Cullasaja Falls And Its Similarly-named River Source Were Named For The Cherokee Word Meaning “honey Locust Place” Due To The Prevalence Of The Trees In The Area, The Pods Of Which The Native Americans Used As A Sweetener.
A towering 200-foot falls running parallel to what the Franklin Press once called likely “the greatest scenic highway in all the state,” the Cullajasa River takes a plunge here, making for gorgeous drive-by scenery. A few caveats, however: The falls are only photo-worthy when there’s a steady source of water, so be sure to avoid drier seasons. And the scenic US 64 may be picturesque, but near Cullajasa Falls, it can be a bit dangerous, with blind curves, narrow roads and steep drop-offs here and there.
Leave No Trace — Seven Principles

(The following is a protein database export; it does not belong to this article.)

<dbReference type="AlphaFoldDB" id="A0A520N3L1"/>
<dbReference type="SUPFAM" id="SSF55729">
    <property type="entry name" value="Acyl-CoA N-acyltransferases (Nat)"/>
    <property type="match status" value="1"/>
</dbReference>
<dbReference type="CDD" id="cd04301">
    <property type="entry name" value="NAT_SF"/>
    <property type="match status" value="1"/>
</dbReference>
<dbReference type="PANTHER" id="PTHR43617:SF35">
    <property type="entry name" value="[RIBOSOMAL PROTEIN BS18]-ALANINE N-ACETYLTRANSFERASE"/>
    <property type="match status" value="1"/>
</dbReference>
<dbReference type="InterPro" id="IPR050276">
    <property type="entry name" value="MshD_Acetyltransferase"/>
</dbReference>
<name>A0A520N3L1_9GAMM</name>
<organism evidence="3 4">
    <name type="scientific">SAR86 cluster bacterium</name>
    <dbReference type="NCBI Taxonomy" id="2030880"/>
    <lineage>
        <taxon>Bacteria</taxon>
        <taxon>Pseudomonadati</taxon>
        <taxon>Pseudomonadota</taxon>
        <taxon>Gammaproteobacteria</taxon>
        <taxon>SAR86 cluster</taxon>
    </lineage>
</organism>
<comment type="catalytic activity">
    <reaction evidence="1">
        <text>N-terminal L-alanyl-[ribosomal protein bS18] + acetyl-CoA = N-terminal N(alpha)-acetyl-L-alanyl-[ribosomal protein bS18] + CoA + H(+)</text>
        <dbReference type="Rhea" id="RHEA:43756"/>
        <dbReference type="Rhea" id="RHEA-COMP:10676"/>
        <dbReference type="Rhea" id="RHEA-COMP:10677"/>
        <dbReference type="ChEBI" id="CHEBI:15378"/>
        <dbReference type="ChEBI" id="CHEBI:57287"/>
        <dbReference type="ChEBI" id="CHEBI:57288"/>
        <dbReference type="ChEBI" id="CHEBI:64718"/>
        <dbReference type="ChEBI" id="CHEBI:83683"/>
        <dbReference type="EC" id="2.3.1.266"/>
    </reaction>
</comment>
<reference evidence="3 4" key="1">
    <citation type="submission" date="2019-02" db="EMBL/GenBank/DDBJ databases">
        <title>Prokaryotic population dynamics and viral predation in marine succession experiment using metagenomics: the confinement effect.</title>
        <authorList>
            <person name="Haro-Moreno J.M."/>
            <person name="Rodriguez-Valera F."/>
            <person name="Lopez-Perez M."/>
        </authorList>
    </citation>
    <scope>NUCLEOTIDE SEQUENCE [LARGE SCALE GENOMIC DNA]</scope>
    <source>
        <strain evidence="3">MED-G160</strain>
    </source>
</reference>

1. Plan Ahead and Prepare
2. Travel and Camp on Durable Surfaces
3. Dispose of Waste Properly
4. Leave What You Find
5. Minimize Campfire Impacts
6. Respect Wildlife
7. Be Considerate of Other Visitors
For more details, visit www.lnt.org
©1999 by the Leave No Trace Center for Outdoor Ethics
Heed posted warning signs indicating danger and stay on established trails.
Never climb on or around waterfalls and never play in the water above a waterfall. Rocks can be slippery and it’s easy to lose your balance especially with bare feet. Currents near waterfalls can be extremely swift even in areas further upstream.
Never jump off waterfalls or dive into plunge pools at the base of waterfalls. Rocks and logs can be hidden beneath the surface of the water. Often waterfall pools have swirling water or currents that can drag and keep you underwater.
Even if you have seen other people enjoy playing around waterfalls, be aware they have been lucky to escape unharmed. Waterfalls are constantly changing with varying water flows and erosion of the rocks around them. The current from one place to the next may be faster than you anticipate and the arrangement of rocks or other debris such as logs in the plunge pool is ever changing.